New Defender's Study Bible Notes
Introduction to I Thessalonians
This first epistle to the church at Thessalonica was written soon after Paul’s first visit there, while on his second missionary journey (Acts 17:1-4). After forming a church there, Paul and Silas were suddenly required to leave the city. Paul, therefore, felt it necessary to confirm and extend the teaching he had left unfinished when he was with the Thessalonians. After he reached Corinth he wrote to the church there as soon as he had opportunity (Acts 18:1-4; I Thessalonians 3:1-6).
This was relatively early in Paul’s ministry, and many have assumed that I Thessalonians was the earliest of his canonical epistles, written about A.D. 50. However, it is also quite possible that Galatians was written even earlier (see “Introduction to Galatians”), possibly in A.D. 49.
Thessalonica (modern Salonika), on the road to Athens from Philippi, was the capital of ancient Macedonia and was a large and important port city. Paul had first entered Europe at Thessalonica. The church he started there was composed of both ethnic Jews and Gentile proselytes to Judaism, with a great multitude of the latter becoming Christians (Acts 17:4). This development stirred up the unbelieving Jews, who thenceforth sought to destroy Paul wherever he went.
He had warned the new converts that they might face persecution, and was overjoyed when Timothy later came from Thessalonica to meet Paul in Corinth (Acts 18:5) with the good news that the young Christians in Thessalonica were standing firm (I Thessalonians 3:1-6). However, they did have a number of questions, especially in relation to life after death and the promised return of the Lord. These were key topics which Paul in his brief ministry there had evidently not been able to deal with adequately. Consequently, this epistle contains perhaps the most important and definitive passage in the Bible on these topics (I Thessalonians 4:13–5:10).
Other than that, perhaps Paul’s main purpose in writing the first Thessalonian epistle was to defend his ministry against the slanders of the Jews, reminding them that he had not taken anything at all from them out of a sincere desire to share the saving gospel of Christ with them without any obligation on their part (I Thessalonians 2:1-12). He also reminded them of a number of pithy and practical instructions for effective Christian living in a pagan world.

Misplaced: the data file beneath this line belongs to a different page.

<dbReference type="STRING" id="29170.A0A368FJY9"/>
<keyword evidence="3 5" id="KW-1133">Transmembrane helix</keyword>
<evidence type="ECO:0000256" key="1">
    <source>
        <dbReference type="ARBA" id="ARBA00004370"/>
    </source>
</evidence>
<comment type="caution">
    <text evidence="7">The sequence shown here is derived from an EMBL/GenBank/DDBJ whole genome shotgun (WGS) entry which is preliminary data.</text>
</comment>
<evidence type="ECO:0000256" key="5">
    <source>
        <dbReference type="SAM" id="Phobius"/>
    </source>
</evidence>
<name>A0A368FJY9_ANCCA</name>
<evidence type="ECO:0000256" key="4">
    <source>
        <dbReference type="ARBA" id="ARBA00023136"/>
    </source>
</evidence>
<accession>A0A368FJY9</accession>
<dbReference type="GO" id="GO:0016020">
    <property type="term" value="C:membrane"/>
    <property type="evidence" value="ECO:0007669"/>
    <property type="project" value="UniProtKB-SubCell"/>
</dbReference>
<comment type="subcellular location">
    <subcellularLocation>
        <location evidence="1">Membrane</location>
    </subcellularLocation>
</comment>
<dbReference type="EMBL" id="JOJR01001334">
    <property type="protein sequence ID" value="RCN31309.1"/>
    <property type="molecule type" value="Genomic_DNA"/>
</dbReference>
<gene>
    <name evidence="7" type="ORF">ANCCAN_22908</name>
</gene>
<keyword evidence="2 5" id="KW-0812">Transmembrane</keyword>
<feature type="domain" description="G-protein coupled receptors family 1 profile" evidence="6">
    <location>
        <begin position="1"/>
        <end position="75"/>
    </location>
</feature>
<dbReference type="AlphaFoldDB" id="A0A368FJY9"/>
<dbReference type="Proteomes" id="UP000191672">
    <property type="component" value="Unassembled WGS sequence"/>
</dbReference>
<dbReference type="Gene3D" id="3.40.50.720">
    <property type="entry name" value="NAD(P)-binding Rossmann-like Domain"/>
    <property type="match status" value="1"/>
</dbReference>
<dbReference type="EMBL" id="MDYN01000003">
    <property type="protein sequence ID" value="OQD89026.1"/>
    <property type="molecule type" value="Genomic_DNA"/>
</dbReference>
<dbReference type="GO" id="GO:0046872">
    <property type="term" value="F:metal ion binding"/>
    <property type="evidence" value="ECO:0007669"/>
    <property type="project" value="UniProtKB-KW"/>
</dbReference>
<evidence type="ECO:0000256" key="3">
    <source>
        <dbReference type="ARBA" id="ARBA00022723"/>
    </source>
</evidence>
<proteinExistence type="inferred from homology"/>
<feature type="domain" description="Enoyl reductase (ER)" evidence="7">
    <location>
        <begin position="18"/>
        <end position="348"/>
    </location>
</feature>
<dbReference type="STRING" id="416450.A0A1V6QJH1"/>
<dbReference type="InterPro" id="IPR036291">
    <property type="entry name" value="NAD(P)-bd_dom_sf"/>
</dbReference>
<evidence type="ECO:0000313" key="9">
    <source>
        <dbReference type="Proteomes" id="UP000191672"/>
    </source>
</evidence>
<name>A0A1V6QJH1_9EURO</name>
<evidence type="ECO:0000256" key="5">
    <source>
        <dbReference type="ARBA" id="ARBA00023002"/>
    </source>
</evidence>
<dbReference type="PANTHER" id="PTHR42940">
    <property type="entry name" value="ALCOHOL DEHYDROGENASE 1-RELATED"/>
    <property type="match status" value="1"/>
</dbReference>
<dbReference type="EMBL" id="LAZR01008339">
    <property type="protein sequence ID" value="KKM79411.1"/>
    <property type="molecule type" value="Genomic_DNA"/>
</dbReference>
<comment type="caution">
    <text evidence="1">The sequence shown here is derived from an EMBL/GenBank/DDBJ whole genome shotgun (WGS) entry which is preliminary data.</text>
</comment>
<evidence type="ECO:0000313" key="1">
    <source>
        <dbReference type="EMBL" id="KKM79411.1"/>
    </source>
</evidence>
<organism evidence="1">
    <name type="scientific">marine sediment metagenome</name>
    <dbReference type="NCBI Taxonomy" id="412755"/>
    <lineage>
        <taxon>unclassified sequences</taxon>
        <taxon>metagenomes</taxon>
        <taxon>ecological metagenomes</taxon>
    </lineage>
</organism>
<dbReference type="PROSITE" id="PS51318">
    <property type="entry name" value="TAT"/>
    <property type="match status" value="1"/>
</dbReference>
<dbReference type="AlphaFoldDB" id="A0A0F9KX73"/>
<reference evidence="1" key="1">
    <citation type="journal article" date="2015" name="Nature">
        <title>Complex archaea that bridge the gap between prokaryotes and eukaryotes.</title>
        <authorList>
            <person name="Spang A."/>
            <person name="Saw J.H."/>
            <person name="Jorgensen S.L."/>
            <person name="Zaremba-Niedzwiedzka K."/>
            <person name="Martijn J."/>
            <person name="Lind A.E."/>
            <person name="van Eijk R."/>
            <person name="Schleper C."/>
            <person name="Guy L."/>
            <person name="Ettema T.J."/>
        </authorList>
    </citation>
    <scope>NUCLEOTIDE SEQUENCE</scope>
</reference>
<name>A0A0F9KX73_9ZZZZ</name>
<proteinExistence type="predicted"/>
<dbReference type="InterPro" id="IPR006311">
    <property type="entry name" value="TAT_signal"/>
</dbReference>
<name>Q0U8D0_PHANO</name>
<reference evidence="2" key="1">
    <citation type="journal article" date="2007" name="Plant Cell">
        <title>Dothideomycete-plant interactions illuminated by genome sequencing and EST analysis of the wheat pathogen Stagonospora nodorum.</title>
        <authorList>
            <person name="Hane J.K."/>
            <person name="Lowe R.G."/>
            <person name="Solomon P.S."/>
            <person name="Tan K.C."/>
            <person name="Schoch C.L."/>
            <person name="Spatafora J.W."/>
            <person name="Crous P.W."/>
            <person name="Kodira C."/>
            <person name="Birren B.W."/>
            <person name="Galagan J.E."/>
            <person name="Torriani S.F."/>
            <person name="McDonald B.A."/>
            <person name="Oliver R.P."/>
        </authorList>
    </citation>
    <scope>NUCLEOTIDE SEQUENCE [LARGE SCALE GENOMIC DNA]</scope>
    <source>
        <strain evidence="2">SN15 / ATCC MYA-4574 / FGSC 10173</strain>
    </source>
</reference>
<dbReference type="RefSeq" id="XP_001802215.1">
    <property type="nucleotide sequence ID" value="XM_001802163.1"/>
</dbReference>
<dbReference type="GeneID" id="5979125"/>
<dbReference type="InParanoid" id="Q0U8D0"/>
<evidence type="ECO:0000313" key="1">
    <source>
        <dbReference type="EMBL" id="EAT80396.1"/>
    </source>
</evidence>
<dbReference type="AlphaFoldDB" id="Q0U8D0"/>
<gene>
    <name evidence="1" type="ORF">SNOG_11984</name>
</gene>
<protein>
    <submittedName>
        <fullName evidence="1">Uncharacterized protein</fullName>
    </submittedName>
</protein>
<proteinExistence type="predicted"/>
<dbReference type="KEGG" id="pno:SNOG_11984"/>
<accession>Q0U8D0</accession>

The first Thessalonian epistle is as timely today, over 1,950 years later, as when it was written, and as much applicable to churches and believers in the modern world as in the ancient world.
1:1 Thessalonians. It is possible that this is the first epistle written by Paul. Paul had taken Silas (same as Silvanus) and Timothy with him on his first missionary venture into Greece (see Acts 15:40–16:3; 16:10). After preaching the gospel in Philippi, the leading city of Macedonia (Acts 16:12), they came to another important seaport, Thessalonica (Acts 17:1), remaining at least several weeks and winning both Jews and Greeks to Christ. These people evidently formed a church, and Paul wrote this first epistle to them a short time later, after he had gone on to Corinth (Acts 18:1,11). Since both Silas and Timothy had been with him at Thessalonica, he included them in his salutation to the church.
1:1 the Lord Jesus Christ. It is significant that in the first verse of what may have been his first epistle, Paul acknowledges Jesus Christ as Lord (note Acts 2:36). He frequently used this full name and title in his preaching (e.g., Acts 16:31) as well as his writing, and finally in the very last verse written before his death (II Timothy 4:22). He also frequently wrote of “Jesus Christ” (e.g., Galatians 1:1, his earliest letter except possibly for the Thessalonian epistles) but, for some reason, never to the Thessalonians. To the Thessalonians, he wrote about “Christ Jesus” (e.g., I Thessalonians 2:15), as well as simply “Christ” and “the Lord” (e.g., I Thessalonians 2:6; 1:6). Once, in Colossians 3:24, he mentioned “the Lord Christ.” But it is significant that never in any of his epistles did he speak simply of “Jesus,” except when he was specifically referring to Him in His human life on earth. Paul speaks of Him as “the Lord Jesus Christ” at least nineteen times in the two Thessalonian epistles.
1:3 without ceasing. The Greek word rendered “without ceasing” means “continuously” (i.e., repeated frequently), rather than “continually” (i.e., never stopping).
1:3 hope. The linking of faith, hope and love occurs often in the New Testament. See note on Colossians 1:4,5.
1:9 from idols. Note the exposition in the lives of the Thessalonians of Paul’s testimony in I Thessalonians 1:3. They had demonstrated the reality of their faith by their work of faith in turning “to God from idols;” they had shown true “labour of love” in serving “the living and true God,” and they were manifesting “patience of hope” as they waited “for His Son from heaven.”
1:9 true God. The Thessalonian believers, especially the Gentiles, had evidently heard and received the same creation evangelism message Paul had preached at Athens. They had trusted the true, eternally living God of creation, instead of the false gods and dead idols they once had served. They further believed in the atoning death of Jesus for their eternal deliverance from judgment to come, acknowledging that He alone, as God incarnate and perfect man, could conquer death and rise from the dead (Compare Acts 17:22-31).
1:10 wait for his Son from heaven. This epistle written by Paul, only eighty-eight verses long, has at least fourteen verses referring to Christ’s second coming, or sixteen percent, a larger ratio than any other later epistle, except for II Thessalonians (eleven out of forty-seven, or twenty-three percent). The promise of the return of Christ was the “blessed hope” (Titus 2:13) of Christians from the very first.